The Chillicothe R-2 Board of Education approved the lowest of six bids submitted to re-roof Chillicothe High School, but rejected the bids submitted for a connecting walkway between buildings at Chillicothe Middle School.

By CATHERINE STORTZ RIPLEY cripley@chillicothenews.com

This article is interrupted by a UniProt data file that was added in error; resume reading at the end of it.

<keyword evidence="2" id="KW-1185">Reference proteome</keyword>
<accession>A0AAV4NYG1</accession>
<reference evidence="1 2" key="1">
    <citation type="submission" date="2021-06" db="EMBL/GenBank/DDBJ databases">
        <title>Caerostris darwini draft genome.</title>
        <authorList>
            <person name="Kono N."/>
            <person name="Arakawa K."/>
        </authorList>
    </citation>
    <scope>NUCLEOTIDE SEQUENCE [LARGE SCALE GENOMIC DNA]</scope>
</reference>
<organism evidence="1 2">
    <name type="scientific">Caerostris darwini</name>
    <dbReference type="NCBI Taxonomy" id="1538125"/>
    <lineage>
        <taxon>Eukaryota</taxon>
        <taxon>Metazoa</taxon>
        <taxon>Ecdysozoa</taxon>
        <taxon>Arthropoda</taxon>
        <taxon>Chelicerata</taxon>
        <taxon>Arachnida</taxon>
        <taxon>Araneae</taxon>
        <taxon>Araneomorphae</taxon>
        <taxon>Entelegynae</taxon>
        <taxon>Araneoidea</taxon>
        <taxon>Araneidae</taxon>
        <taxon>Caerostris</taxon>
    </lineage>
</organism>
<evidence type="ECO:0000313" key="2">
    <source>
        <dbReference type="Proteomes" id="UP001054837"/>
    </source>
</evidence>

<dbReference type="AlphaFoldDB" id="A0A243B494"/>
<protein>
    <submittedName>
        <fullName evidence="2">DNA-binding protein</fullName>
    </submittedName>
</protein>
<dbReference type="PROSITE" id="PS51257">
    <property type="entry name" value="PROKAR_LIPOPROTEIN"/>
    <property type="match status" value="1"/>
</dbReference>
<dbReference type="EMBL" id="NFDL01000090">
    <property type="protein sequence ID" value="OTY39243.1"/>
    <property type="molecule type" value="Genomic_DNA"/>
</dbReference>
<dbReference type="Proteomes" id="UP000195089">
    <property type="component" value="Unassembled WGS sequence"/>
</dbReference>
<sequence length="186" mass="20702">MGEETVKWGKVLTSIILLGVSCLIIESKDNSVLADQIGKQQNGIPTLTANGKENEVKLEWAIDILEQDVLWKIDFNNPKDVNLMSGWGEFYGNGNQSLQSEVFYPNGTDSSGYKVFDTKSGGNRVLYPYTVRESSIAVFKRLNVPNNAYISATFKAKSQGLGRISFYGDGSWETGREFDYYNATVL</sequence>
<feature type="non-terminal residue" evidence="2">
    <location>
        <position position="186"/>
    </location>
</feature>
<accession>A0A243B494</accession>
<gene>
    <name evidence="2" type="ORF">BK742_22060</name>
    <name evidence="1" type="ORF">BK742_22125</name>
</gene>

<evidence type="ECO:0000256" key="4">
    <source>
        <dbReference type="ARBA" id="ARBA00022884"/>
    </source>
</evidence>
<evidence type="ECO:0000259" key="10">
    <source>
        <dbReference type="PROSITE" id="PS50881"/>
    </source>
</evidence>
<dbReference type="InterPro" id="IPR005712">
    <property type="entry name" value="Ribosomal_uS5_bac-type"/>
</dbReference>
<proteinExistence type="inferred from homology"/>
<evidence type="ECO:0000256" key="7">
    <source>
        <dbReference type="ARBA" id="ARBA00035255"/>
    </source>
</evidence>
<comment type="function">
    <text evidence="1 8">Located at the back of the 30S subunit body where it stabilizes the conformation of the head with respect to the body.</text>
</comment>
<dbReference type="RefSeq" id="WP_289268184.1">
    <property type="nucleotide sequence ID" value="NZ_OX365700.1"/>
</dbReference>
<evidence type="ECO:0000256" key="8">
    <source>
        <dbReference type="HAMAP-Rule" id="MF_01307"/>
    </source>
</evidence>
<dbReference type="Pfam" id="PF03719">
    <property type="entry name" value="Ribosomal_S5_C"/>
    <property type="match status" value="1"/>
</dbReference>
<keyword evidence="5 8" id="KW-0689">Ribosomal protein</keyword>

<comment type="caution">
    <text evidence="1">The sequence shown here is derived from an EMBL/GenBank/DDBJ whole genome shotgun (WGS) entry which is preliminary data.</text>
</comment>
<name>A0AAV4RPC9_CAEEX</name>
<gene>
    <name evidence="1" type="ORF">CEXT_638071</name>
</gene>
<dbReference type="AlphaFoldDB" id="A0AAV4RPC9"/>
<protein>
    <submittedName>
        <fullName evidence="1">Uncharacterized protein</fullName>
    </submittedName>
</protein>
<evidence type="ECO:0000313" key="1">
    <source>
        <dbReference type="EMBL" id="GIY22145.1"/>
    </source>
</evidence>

The Chillicothe R-2 Board of Education approved the lowest of six bids submitted to re-roof Chillicothe High School, but rejected the bids submitted for a connecting walkway between buildings at Chillicothe Middle School. Both projects are included in a voter-approved $14.55 million bond issue that also provides for construction of an elementary building north of the high school. The board of education approved the bid submitted by Roberts Roofing Company, Inc., in the amount of $727,932. Roberts’ bid was the lowest of all bids submitted, with the highest being $933,807. All bids were below the engineer’s estimate of $995,000. Although bids came in much lower than expected for the high school roof, bids for the walkway came in significantly higher than the engineer’s estimate of $225,000. The lowest bid on this project was $336,900; however, because both bids were higher than expected, the school district is in the process of redesigning the walkway. Plans are being adjusted for a wooden post and beam structure, rather than a steel structure. The walkway will still be enclosed. Specs for the redesigned walkway are expected to be completed and out for bid within the next week or two, according to Dr. Roger Barnes, superintendent of schools. Meanwhile, district officials are continuing to look for ways to cut costs of construction of the new preschool through first grade building, which came in more than $2 million over projections. Barnes said that changes – mostly to the site – are being made that will shave off about $2 million. The school board recently selected Chillicothe Municipal Utilities to provide power rather than Farmers Electric Cooperative. As a result, CMU has agreed to relocate a high-power transmission line near the school property which will provide flexibility to the campus since buildings cannot be constructed beneath transmission lines nor can the grade of land be changed beneath transmission lines. “That frees up a lot of design for the campus,” Barnes said. By having the power lines relocated, the new school building can be shifted slightly to better accommodate roads that will be built during this phase of school expansion and can be used in the future. Another factor that could ease up funds from the bond issue is the possibility that CMU may finance the cost of sewer and water line installation for the district, similar to the process used when the high school was built. Barnes stated that through these changes, nothing has been altered from the original design of the new building.